The development of maritime communications | Panda Anku

Shipping has traditionally been slow to integrate technological developments, but maritime communications is certainly not a representative case. From flag semaphores as ships’ primary means of communication to the GMDSS, the evolution of maritime communications has been a long one.

SModern communication includes both ship-to-shore interactions, such as voyage instructions, arrival reports, contact with ports, etc., and ship-to-ship interactions, such as navigational safety matters. In an era of increased connectivity, maritime legislation is expected to increasingly mandate ship communications and information reporting (see IMO DCS and EU MRV). But what have been the main means of communication over the years?

Maritime signal flags

This is an ancient system where a series of flags can represent a message, with each flag representing a letter. Individual flags have specific meanings, e.g. B. When diving support vessels hoist the “A” flag, they indicate that they cannot move from their current position because they have a diver underwater and warn other vessels to keep clear. Therefore, maritime signals are the most effective way to send messages without the use of technology.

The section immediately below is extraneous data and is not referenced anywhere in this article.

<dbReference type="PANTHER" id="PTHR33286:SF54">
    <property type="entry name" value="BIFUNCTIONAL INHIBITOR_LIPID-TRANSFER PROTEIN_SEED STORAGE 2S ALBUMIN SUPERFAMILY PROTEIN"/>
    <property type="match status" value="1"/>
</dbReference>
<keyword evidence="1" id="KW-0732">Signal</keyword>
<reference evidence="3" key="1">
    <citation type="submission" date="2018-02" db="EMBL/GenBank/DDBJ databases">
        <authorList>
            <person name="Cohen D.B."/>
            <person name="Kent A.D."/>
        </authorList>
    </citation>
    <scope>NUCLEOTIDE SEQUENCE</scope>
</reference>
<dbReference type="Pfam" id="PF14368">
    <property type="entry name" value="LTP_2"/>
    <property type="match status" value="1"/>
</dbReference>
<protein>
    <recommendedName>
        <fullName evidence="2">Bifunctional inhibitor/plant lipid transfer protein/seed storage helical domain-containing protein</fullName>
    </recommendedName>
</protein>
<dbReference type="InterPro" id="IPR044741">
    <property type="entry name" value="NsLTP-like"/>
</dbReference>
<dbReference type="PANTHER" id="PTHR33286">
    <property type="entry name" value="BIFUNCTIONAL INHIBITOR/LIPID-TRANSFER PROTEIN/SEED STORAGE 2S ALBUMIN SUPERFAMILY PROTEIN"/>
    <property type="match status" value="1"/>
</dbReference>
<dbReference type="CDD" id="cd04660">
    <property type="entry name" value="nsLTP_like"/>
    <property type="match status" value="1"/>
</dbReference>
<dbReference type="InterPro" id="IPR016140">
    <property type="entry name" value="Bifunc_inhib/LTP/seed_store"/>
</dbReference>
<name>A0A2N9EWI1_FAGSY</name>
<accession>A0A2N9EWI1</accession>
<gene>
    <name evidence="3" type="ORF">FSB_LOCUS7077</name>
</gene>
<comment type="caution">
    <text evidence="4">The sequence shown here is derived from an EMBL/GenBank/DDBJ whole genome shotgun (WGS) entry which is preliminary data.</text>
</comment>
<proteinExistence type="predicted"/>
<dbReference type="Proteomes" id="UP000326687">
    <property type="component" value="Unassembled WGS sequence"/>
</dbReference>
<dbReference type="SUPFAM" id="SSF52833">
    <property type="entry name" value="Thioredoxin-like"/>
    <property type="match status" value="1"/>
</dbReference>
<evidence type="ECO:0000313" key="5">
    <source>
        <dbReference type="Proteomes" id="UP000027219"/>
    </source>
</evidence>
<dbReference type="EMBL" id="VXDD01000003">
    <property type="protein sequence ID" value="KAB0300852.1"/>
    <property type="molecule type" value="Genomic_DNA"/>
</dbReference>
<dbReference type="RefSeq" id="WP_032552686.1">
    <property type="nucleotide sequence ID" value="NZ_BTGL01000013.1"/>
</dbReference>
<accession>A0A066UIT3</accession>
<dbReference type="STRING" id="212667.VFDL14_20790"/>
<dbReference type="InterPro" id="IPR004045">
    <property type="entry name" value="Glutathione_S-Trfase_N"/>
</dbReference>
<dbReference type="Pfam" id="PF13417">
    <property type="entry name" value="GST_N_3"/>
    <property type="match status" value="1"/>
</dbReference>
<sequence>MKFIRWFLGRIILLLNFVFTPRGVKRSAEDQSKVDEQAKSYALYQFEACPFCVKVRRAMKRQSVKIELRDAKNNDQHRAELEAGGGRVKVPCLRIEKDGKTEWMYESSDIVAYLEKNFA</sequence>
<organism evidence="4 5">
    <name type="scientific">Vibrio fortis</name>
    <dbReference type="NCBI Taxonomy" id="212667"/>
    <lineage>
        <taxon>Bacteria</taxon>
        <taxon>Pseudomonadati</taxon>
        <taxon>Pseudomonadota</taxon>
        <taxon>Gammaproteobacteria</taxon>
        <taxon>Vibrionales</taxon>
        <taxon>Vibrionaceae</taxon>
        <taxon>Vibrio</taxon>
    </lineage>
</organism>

The main system of flags and associated codes is the International Code of Signals, an international system of signals and codes used by ships to communicate important messages (e.g. relating to the safety of navigation), particularly when language difficulties are encountered. Signals can be sent by flag, signal lamp (“turn signal”), flag semaphore, radiotelegraphy and voice radio. The Code is currently maintained by the IMO, which published a new printed edition in 2005.

The radiotelegraphy

early 19thth In the early 1900s, radio enabled ship-to-shore communication using Morse code or other coded signals. Morse code is a technique that encodes text characters as standardized sequences of two distinct signal durations (dits and dahs). International Morse Code encodes the 26 basic Latin letters (A through Z), one accented Latin letter (É), the Arabic numerals, and a small set of punctuation and procedural marks (prochars). However, the fact that each letter had to be transmitted individually increased the ship’s communication costs and eventually rendered the technology obsolete.

The VHF

The integration of VHF radio resulted in a drastic transformation of maritime communications, making ship-to-ship communications a reality and improving the safety of all involved. Using VHF channels in the VHF (Very High Frequency) radio band, marine VHF includes two-way radios on ships that provide voice communication not only from ship to ship but also from ship to shore (e.g. harbor masters). The marine VHF has been used around the world since the early 1900s, shortly after Guillermo Marconi invented radio technology. However, it is understood that VHF technology, which provides a frequency of less than 1 GHz, presents several daily challenges related to radio restrictions.

Did you know?